Data charts publicly expose students by posting (often in hallways or other highly visible areas) their scores on tests, grades, and assessments and/or their attendance records. For example, Achievement First posts in the hallways a list of those on detention (Achievement First/Amistad, 2015). Likewise, the Boston Plan for Excellence (2014) has recommended extensive use of data walls — the caveat being that, to preserve anonymity, children’s ID numbers are substituted for names, unless the data include accolades (e.g., perfect attendance), in which case names can be used. (However, while the ID numbers may offer some protection against shame, students still know how they rank, and they may be quite savvy in decoding the numbers.) Such displays are becoming increasingly popular across public schools, an outgrowth of the contemporary emphasis on data-driven instruction and accountability (Strauss, 2014; Hall, 2016).
The effects of shaming
Given the ego-threatening effect of shame, it is no surprise that empirical studies fail to support shame-inducement, particularly when compared to the positive effects associated with inducing feelings of guilt. In thorough reviews of the research base, Tangney and associates (1995, 2002, 2007, 2015) reported that shame fails to inhibit future acts of wrongdoing and may even make matters worse. It is associated with defensively motivated anger, future substance use, risk taking, and externalization of blame.
By contrast, guilt is associated with the development of empathy and with socially constructive and reparative actions. “On the whole,” write Tangney, Stuewig, and Mashek (2007), “empirical evidence evaluating the action tendencies of people experiencing shame and guilt suggests that guilt promotes constructive, proactive pursuits, whereas shame promotes defensiveness, interpersonal separation, and distance” (p. 6).
Yet, even if shaming fails to generate remorse, in some instances, it may be justified. For example, the act of shaming can make individual students comply with group norms, can reinforce those norms among the indifferent, and can serve to rally the larger group to recommit to them. In other words, shaming can deter misbehavior, at least if — sometimes a big IF — students do, in fact, share the same standards.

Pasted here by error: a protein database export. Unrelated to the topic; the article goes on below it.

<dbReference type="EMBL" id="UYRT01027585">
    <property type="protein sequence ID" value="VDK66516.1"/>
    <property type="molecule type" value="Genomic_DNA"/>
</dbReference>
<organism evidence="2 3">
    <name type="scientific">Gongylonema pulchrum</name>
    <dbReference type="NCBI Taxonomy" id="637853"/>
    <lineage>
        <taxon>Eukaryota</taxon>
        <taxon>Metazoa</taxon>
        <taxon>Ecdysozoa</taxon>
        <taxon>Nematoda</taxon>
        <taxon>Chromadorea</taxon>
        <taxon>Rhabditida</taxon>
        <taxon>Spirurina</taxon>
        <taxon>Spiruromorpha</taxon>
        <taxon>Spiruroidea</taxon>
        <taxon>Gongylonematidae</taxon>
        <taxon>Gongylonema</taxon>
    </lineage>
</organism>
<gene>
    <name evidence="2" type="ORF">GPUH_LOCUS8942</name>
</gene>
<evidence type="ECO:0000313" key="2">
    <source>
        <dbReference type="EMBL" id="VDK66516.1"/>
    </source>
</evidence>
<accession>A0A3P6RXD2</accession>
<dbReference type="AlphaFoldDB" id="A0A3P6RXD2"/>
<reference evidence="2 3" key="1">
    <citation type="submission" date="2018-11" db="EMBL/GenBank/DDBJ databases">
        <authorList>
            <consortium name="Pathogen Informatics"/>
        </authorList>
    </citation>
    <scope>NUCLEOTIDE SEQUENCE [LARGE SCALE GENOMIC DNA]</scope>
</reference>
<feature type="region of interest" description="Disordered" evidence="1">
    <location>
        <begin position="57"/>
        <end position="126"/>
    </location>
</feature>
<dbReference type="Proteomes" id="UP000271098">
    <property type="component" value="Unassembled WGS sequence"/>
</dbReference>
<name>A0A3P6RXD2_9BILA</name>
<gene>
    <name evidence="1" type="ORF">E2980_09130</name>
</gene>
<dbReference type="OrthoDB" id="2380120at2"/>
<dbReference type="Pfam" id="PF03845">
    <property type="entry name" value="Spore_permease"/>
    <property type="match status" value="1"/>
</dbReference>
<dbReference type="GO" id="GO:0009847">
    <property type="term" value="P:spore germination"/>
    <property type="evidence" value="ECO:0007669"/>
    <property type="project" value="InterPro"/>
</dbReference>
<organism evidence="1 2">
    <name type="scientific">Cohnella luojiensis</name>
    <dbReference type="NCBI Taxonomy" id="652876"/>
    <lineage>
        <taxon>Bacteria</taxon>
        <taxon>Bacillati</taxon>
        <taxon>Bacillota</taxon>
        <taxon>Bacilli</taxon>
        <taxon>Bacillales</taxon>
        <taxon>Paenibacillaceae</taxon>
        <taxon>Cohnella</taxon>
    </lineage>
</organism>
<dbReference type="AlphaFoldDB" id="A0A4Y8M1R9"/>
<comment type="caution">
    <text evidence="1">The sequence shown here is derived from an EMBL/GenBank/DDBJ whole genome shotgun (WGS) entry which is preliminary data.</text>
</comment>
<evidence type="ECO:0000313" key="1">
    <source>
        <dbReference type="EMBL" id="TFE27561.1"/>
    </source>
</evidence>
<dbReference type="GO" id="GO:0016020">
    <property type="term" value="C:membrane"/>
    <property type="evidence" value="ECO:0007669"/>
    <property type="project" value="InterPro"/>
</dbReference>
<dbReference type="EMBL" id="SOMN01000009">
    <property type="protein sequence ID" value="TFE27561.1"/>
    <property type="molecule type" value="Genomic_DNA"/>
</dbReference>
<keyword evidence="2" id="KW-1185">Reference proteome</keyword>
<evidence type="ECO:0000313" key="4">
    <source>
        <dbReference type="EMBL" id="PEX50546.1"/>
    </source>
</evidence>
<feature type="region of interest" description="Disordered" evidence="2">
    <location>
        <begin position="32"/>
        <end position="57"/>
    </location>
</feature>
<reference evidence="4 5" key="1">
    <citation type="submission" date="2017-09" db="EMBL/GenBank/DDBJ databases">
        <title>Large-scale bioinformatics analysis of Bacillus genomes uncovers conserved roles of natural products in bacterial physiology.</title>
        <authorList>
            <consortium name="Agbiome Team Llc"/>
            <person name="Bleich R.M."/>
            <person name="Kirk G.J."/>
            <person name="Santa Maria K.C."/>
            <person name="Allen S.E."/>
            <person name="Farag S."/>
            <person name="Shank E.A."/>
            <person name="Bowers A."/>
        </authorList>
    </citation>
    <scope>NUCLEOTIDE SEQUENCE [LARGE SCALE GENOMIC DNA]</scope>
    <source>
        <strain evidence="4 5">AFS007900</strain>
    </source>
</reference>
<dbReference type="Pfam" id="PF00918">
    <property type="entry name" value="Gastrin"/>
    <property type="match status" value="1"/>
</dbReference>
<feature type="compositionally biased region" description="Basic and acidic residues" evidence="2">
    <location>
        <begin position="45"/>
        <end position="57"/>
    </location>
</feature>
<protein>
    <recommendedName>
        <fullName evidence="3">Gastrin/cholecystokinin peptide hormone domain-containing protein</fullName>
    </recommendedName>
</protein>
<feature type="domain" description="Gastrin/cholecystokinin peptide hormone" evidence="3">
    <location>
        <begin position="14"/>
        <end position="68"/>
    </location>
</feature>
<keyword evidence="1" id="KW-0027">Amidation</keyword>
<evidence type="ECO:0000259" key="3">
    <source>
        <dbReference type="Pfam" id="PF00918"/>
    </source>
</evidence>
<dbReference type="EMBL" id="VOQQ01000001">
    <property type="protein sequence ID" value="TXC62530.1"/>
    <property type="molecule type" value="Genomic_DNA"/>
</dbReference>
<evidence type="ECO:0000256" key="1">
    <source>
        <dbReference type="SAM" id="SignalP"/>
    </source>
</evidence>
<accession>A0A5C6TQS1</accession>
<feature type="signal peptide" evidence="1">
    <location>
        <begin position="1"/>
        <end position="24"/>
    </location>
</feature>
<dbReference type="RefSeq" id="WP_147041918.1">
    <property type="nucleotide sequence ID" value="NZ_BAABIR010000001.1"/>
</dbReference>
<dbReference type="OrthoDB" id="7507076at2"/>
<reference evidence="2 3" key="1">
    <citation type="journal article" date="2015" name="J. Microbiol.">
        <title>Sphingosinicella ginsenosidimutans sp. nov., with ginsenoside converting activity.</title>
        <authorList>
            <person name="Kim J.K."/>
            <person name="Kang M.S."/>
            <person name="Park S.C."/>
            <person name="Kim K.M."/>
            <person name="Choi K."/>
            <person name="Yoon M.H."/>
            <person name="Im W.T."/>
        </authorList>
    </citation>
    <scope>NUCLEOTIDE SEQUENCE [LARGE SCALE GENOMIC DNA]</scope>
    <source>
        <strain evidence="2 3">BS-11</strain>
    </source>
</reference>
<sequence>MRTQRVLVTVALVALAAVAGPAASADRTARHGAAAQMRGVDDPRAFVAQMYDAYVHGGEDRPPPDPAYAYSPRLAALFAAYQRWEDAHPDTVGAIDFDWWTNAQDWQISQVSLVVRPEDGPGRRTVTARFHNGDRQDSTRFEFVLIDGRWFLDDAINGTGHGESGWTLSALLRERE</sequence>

Shaming might also be justified in special circumstances. Take, for instance, the case of an unrepentant bully who finds gratification in going after weaker students and believes (perhaps mistakenly) that her successes will win her at least some peer approval. What matters to her is the display of power and strength, not school norms. The persistent bully is so clearly immoral, cruel, and damaging that, arguably, shaming her is the just thing to do. In so abusing the dignity of others, she has lost her own, forfeiting the right not to be stigmatized (temporarily) by others.
This sort of bullying creates a sense of moral outrage that goes well beyond what we feel when students fail to turn in their homework, say, or when they talk disrespectfully to a teacher. In this case, the shaming, intended as punishment, may seem like an appropriate means of preserving and strengthening foundational standards of equality, in addition to teaching the individual a lesson. Genuinely expressive of group sentiment and directed to a student who is doing serious moral harm, it therefore may be one of the few justifiable reasons for suspending a child’s rights by shaming her.
But such cases are few and far between. The vast majority of the time, shaming is ineffective, and such deliberately induced humiliation violates a child’s dignity. It is, therefore, not just inadvisable but a moral wrong. Children at school struggle to maintain self-esteem amidst the battle for popularity, grades, and social rankings. When an adult induces the belief that one is unworthy — a lesser person — then self-respect and self-assurance are undermined. The task of cultivating a student’s independent thinking and value formation, helping her become fully capable of rational decision making, is replaced by the cultivation of fear, self-disparagement, and self-protection (Hall, 2013; Nussbaum, 2004; Rawls, 1971; Taylor, 1985; Whitman, 2005; Williams, 1993).
The desire to protect human dignity has much to do with the decision by 31 states, so far, to forbid corporal punishment in schools (Freeman, 2010). Whatever the arguments as to its effectiveness or ineffectiveness as a disciplinary method, policy makers have chosen to prohibit it because it amounts to a violation of the individual student. Is shaming dissimilar?